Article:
Thursday, December 31, 2009

A Word about Knee Injuries

At left, see my left knee doing its work, back on the team.

For those who have injured a knee or had knee surgery.

There are many kinds of knee injuries. All will require therapy when the knee is sufficiently healed.

My fall smacked the left knee hard into the pavement. The joint hyper-extended violently, tearing the tissue to mush. The fall cracked the knee bone, but that was the least of my troubles. My knee said, “Okay, if that’s how you treat me, I don’t want to be your knee anymore.” It refused to bear my weight.

For a month I had to keep the knee immobile so the bone could heal. Then the therapy began. At first I could only bend my knee at a 55 degree angle. The therapist gave me a printout of about ten exercises, which I did faithfully for weeks and months. Here is what I learned.

1) Keep up the exercises until you can grab your ankle and bring your heel to your butt. Don’t stop until you have back full flexibility. (After a while I found that my Iyengar Yoga routine included the therapy.)

2) Get your gait back. A leg injury can make you limp, waddle or walk with short steps as if on ice. Don’t settle for that. Get back to the confident walk you had before your injury. Walk a lot. Get back to any and every activity you loved before your injury. For me, that August hike, six months after I fell, was the triumph that said, My knee is back on the team and I’m back among the able!

3) Regular Chiropractic adjustments speed the healing by keeping open the nerve channels to the injured area.

Thursday, December 24, 2009

Swamp Walking Woman

Here's what the book looks like. And here's an excerpt:

Reluctantly, but with renewed energy, they said goodbye to the land and walked forward into the muddy swamp. For a time the only sound was the swish of the woman’s skirt against the water. Then all around began the croaking of frogs. Glug-a-glug. Glug-a-glug. Glug-a-glug. Alert, Futura looked with round eyes wherever she heard a glug. As they passed by, the frogs stopped croaking and jumped into the water. All except one, who stayed on a partially submerged lily pad and stared at them crossly. One of his legs was wound round with fishing line.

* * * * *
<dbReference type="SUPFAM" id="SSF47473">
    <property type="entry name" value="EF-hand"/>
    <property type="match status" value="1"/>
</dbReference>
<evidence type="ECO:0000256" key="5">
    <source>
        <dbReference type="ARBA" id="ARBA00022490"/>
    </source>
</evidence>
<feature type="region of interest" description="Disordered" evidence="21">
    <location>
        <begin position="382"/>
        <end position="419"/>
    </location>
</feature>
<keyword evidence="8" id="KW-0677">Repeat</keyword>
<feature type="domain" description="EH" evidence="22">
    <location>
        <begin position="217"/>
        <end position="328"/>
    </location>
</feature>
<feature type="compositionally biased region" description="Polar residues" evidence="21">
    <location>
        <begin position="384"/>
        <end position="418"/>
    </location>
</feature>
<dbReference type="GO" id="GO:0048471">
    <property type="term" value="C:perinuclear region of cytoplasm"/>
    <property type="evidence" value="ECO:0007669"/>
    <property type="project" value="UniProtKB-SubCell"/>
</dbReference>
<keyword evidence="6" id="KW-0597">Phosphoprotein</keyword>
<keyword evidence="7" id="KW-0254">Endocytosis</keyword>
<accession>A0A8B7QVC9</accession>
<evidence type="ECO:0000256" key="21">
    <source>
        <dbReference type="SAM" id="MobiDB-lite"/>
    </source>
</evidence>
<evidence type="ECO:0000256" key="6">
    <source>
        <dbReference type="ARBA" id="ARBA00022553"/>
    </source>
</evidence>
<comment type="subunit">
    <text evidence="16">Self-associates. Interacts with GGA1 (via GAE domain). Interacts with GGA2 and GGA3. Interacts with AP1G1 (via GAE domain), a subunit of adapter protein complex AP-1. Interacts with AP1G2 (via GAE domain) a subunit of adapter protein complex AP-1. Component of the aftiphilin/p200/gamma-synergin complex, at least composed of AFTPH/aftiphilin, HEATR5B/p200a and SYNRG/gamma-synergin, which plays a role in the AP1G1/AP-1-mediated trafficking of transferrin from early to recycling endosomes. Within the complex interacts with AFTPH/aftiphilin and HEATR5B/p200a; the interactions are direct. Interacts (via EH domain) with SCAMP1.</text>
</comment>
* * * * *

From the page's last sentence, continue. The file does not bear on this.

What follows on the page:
“He’s caught!” said Futura.

Swamp Walking Woman put Futura down. The girl got her footing on the muddy bottom and approached the frog, who sat at the height of her chest. The lily pad and the frog’s leg were twisted together.

“Frog, don’t be afraid. I will help you.”

She gently untwisted the line.

Freed, he splashed into the water and rose to the surface. “My name is Shout. If ever you are in trouble, call my name and I will come.”

“Good-bye, Shout,” said Futura as the frog disappeared beneath the water.

“Well done,” said Swamp Walking Woman.

“Now I have a friend,” said Futura.


Responses to Swamp Walking Woman

I like [the] character Swamp Walking Woman and the generosity of the renewal that happens among the community. This reminds me of the "medicine tales" of Clarissa Pinkola Estes, as well as the mountain folk tales I grew up with. LB

[Patricia Lapidus is] truly a gifted story teller, and I’m honored to have been among the first readers of Swamp Walking Woman. HL

Patricia has written a story of gentleness and strength in an uncertain place full of fantasy and love. Her characters are eager, opening to nature as a bud opens to a full flower. –Arlene S. Bice, author of Life & Labyrinth

Publication of Swamp Walking Woman to be announced here in January.